Now that it is known that the U.S. had advised Sweden of planned surveillance that Stockholm claimed was conducted without their knowledge, it raises more questions about the handling of the Wikileaks case.
The same government is now saying it didn't know Julian Assange had offered to be interviewed on allegations of rape and sexual molestation, even though the offers were made publicly and frequently immediately after the claims first were leaked nearly three months ago.
Reminds me of a hearing in the prosecution of a U.S. Army soldier accused of throwing an Iraqi into a river and watching him drown. Prosecutors said there was a witness but they couldn't find him. A defense lawyer challenged that, saying an international news agency had found him and conducted an interview. I worked for that agency so the military judge asked if anyone from the agency was present. Others pointed at me and judge popped up and came to ask me, at which point I refused to answer any questions. And a higher officer said this wasn't appropriate.
Back to the surveillance. When it was disclosed in Norway and Denmark earlier this month that American security officials had spied on their citizens, Sweden chimed in that similar surveillance had taken place on its territory. Officials said they were disappointed that they hadn't been informed, and that it might be investigated.
The Dagens Nyheter newspaper reported Friday that leaked documents show the government and Foreign Minister Anna Lindh were informed. U.S. officials had already said the program was not a secret.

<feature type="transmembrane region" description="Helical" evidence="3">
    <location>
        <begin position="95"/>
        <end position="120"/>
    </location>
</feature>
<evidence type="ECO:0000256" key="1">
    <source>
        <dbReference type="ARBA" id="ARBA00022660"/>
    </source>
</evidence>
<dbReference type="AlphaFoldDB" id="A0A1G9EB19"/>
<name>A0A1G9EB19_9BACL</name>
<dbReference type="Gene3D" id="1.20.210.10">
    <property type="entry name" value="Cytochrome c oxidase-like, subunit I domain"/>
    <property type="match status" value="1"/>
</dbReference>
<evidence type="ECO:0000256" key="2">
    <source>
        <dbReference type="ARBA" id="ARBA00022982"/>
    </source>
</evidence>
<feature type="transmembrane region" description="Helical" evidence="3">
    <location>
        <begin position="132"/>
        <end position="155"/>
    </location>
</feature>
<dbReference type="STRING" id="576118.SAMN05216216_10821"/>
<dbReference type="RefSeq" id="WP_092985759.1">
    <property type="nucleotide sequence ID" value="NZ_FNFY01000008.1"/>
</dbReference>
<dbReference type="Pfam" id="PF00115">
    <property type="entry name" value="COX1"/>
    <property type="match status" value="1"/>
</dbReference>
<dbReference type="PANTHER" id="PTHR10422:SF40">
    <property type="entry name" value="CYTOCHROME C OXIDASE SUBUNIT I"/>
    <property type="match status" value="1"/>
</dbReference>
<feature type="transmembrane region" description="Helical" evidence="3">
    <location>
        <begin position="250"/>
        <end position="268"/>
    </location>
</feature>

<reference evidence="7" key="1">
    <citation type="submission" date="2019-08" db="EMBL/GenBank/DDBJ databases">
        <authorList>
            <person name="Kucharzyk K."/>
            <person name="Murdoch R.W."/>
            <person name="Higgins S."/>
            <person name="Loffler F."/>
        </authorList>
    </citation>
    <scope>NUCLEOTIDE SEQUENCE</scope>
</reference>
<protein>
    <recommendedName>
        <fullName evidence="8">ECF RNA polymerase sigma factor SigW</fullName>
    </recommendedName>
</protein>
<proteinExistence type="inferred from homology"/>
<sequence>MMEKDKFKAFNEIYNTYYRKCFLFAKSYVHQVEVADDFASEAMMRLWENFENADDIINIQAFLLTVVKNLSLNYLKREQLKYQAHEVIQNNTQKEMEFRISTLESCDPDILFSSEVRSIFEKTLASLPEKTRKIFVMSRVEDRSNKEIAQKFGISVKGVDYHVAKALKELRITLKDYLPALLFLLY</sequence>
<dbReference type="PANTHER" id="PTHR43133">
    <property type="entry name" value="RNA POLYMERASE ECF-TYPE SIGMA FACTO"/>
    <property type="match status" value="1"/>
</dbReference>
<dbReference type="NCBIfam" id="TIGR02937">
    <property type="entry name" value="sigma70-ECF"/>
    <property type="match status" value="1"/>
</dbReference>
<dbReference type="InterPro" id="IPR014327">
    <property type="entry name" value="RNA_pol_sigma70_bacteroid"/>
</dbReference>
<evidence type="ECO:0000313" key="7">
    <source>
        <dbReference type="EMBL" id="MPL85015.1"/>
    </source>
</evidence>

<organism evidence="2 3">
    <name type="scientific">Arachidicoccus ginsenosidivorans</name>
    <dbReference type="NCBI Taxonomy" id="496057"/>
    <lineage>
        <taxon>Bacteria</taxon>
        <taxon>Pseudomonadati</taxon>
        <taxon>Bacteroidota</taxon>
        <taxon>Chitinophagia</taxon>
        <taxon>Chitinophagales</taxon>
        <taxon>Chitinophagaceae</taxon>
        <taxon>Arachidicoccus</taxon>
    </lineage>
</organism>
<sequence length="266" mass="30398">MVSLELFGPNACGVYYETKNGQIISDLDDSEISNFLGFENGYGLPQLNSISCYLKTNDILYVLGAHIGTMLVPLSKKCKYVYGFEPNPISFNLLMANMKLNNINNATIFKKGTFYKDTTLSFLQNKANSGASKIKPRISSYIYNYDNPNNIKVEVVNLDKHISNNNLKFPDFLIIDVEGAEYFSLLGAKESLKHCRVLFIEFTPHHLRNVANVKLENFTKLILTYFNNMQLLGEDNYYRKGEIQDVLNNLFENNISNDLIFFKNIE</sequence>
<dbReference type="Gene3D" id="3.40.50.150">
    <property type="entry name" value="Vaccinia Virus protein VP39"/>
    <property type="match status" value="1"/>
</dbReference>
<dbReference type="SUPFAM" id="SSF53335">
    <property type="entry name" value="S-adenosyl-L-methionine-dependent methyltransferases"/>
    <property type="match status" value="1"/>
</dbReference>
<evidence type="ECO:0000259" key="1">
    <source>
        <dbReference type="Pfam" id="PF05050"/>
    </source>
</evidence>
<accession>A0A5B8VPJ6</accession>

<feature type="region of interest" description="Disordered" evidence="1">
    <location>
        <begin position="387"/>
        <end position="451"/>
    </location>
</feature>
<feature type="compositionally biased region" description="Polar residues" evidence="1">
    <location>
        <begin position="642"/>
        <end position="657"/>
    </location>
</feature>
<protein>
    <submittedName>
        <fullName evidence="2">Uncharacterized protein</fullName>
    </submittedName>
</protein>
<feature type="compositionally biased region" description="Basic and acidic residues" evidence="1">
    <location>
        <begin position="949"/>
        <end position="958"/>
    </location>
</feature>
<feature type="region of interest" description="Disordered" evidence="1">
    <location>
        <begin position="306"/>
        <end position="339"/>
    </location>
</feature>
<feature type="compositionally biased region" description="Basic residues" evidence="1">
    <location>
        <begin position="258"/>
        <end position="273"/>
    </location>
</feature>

The surveillance began after the 1998 terrorist bombings of U.S. embassies in Tanzania and Kenya, and was intended to make sure the embassy in Sweden was safe. Compare this with the prosecutor's claim that she didn't know Assange had offered to be interviewed.
That he remained in Sweden for more than a month makes clear police could have interrogated him. Mark Stephens, Assange's British lawyer, said the Wikileaks founder offered to be interviewed during a visit to Sweden's embassy in London but it was declined.
In perhaps the understatement of the week, prosecutor Marianne Ny said Assange was a flight risk. He apparently left Sweden more than a month ago, though immigration officials certainly could have stopped him. Ny did not explain why a suspected rapist had been allowed to roam the country freely without being picked up.
Bjorn Hurtig, Assange's lawyer in Sweden, said his client had been told he was free to leave Sweden even though the interview had not occurred.
Although the process of issuing an international arrest warrant has begun, according to Ny, there is another possible hurdle. Assange's lawyers say they are appealing the arrest warrant. At the risk of sounding likely a badly encoded MP3 file, it sounds so much Lisbeth Salander's plight in Stieg Larsson's "Millenium Trilogy."
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